Bookies and union at loggerheads over Grand National strike

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The general manager of Sean Graham bookies says shops, including those in Londonderry and Claudy, will open for business on Grand National Day even though there will be strike action over pay by some staff.

Chris Deery made the comments after Unite reported “overwhelming support from punters in [their] fight against poverty wages.”

In a statement Mr Deery said: “The strike over Cheltenham impacted a small number of shops in Belfast, however, the rest of our shops in Northern Ireland were unaffected by the action. The majority of staff wish to accept the pay offer.

“Our offer to staff is £7.29, more than the new £7.20 National Living Wage rate and it has been well reported that even the £7.20 is likely to cause job losses across many business and the service sectors. The rate on offer equates to a 10.24 per cent increase overall yet Unite would have it as almost a paid by Government increase. We along with many other employers have to find that increase.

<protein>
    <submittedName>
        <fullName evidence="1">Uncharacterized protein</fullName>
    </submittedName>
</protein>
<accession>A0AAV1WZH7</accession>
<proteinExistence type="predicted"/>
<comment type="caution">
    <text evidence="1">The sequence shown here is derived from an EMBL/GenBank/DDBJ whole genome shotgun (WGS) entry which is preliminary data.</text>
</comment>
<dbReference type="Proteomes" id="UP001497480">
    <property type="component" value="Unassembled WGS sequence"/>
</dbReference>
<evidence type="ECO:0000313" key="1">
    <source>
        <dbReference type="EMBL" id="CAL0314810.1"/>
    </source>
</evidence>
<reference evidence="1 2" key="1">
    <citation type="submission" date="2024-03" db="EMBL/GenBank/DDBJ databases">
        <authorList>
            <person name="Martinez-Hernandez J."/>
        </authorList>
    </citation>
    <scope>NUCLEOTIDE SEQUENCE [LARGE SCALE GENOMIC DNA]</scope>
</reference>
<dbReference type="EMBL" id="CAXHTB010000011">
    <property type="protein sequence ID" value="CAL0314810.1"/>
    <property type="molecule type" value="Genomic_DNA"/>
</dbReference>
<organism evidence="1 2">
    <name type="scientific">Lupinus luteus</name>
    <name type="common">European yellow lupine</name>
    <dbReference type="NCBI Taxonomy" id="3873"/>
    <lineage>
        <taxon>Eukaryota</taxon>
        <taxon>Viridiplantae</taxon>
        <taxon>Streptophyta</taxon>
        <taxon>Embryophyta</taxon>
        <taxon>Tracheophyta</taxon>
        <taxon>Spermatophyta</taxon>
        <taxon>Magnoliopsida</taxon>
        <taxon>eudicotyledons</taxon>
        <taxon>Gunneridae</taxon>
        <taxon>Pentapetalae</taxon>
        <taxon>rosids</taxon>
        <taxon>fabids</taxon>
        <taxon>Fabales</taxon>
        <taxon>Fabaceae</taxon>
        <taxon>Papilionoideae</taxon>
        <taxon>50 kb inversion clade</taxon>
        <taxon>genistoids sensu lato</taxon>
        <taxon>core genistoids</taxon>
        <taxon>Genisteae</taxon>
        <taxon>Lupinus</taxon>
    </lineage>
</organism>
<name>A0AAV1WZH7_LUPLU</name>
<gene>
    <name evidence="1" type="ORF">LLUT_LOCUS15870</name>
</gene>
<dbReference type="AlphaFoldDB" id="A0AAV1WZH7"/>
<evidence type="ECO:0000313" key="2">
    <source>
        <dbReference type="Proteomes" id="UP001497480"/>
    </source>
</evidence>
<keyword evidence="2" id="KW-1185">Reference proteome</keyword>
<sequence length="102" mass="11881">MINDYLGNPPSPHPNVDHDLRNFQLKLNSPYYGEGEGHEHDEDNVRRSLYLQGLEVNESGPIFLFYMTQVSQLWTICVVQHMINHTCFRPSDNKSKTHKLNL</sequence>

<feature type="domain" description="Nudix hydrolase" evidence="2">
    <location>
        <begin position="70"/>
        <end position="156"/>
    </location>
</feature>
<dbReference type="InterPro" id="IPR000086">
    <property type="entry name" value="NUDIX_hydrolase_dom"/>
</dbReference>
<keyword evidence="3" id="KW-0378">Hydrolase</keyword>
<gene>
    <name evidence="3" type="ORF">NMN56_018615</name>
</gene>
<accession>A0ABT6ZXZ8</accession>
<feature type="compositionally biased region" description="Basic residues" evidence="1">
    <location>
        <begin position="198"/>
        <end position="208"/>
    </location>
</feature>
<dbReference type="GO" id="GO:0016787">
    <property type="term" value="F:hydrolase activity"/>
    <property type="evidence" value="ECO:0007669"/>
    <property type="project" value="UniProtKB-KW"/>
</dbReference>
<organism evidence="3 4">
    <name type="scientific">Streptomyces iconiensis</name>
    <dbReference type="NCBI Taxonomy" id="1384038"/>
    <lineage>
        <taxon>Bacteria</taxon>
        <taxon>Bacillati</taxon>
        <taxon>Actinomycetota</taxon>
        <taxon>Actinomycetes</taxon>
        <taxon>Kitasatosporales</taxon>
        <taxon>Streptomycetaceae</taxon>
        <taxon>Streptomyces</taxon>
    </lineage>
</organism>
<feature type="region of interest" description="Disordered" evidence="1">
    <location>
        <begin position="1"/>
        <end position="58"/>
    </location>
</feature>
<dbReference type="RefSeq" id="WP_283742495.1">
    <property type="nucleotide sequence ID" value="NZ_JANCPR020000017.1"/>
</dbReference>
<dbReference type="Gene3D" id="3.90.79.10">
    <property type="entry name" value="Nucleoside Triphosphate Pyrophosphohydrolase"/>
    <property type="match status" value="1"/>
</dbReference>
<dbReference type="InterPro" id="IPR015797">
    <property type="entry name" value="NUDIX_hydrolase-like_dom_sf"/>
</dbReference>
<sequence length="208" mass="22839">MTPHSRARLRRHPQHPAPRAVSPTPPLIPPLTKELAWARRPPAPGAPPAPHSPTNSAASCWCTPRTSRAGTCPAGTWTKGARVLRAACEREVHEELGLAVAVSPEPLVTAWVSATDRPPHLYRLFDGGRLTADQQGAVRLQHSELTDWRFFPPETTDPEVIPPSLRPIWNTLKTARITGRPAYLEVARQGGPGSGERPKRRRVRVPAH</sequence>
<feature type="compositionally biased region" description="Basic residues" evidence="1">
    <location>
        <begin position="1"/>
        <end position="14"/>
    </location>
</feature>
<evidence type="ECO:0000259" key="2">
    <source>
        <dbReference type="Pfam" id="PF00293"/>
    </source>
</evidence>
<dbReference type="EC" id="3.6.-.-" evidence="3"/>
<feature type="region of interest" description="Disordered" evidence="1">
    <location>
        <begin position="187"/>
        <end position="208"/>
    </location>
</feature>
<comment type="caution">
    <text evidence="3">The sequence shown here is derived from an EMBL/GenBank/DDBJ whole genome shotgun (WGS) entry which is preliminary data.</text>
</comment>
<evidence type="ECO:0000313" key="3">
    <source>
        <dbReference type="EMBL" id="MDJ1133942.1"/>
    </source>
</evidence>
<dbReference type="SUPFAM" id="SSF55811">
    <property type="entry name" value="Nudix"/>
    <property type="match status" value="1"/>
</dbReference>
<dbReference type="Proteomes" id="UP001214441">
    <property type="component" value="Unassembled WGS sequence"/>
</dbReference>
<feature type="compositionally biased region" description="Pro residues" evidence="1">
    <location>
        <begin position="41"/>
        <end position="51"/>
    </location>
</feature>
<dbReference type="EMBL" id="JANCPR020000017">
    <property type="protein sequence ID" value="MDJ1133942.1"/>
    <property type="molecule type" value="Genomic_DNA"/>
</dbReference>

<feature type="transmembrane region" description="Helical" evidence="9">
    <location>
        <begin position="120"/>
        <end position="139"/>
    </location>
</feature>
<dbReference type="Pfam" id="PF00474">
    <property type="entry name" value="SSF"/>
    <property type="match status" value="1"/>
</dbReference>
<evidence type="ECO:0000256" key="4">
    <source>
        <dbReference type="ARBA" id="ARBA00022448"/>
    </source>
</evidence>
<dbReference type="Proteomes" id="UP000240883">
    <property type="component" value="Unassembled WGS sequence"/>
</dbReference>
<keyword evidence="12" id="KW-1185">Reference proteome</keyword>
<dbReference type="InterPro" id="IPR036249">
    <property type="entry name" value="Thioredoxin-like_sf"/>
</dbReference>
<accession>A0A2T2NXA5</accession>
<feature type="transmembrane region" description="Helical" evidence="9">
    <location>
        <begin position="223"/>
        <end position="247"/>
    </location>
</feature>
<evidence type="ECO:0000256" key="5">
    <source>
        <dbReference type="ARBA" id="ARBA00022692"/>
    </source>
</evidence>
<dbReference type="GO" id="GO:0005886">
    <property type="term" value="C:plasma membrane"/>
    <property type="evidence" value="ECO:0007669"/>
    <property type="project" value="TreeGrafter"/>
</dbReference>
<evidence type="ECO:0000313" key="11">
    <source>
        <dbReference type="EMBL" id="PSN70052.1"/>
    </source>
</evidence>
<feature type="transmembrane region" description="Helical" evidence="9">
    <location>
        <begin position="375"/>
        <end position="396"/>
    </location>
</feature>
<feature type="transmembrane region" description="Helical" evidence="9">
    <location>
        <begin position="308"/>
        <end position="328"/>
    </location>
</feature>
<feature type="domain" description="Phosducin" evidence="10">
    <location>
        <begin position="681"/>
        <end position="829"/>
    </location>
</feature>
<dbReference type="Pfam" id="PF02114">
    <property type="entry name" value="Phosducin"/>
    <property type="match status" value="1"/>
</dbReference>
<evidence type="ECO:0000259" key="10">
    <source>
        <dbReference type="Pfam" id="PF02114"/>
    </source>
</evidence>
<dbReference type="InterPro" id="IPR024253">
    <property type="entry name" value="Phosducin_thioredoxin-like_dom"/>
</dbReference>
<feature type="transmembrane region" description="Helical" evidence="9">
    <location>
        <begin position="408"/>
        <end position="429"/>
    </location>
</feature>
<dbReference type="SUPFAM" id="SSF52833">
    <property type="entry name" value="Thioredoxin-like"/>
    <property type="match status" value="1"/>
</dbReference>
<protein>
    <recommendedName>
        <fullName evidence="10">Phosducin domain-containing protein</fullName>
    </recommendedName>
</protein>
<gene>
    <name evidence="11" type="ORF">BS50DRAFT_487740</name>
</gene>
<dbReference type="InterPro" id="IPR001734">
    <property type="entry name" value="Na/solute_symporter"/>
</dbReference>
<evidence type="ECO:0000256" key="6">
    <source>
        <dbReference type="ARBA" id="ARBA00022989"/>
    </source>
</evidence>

“We cannot improve our offer as to do so would jeopardise jobs and force shop closures. Unite only need to look Ladbrokes in Ireland which took it’s business into Examinership and closed upwards of 60 shops and there have been significantly more closures by other bookmaker chains – unsustainable costs will mean closures.”

But Davy McMurray, Unite officer for staff, said: “Unite members working in SP Graham bookmakers have been overwhelmed by the support offered by their customers for their fight against poverty wages. Completed petitions by punters promising to boycott the employer have been coming in to our offices all week ahead of the planned strike on Grand National Day (April 9).

“This Saturday will be the third day of industrial action taken by our members and will demonstrate the continued determination of workers to win a Living Wage.

“SP Graham Ltd is a highly successful bookmaker. It can well afford to pay their workers decently. The current pay offer leaves workers just nine pence an hour above the bare legal minimum and was overwhelmingly rejected by the workforce. It’s time management got serious about sharing their business’ success with their workforce.”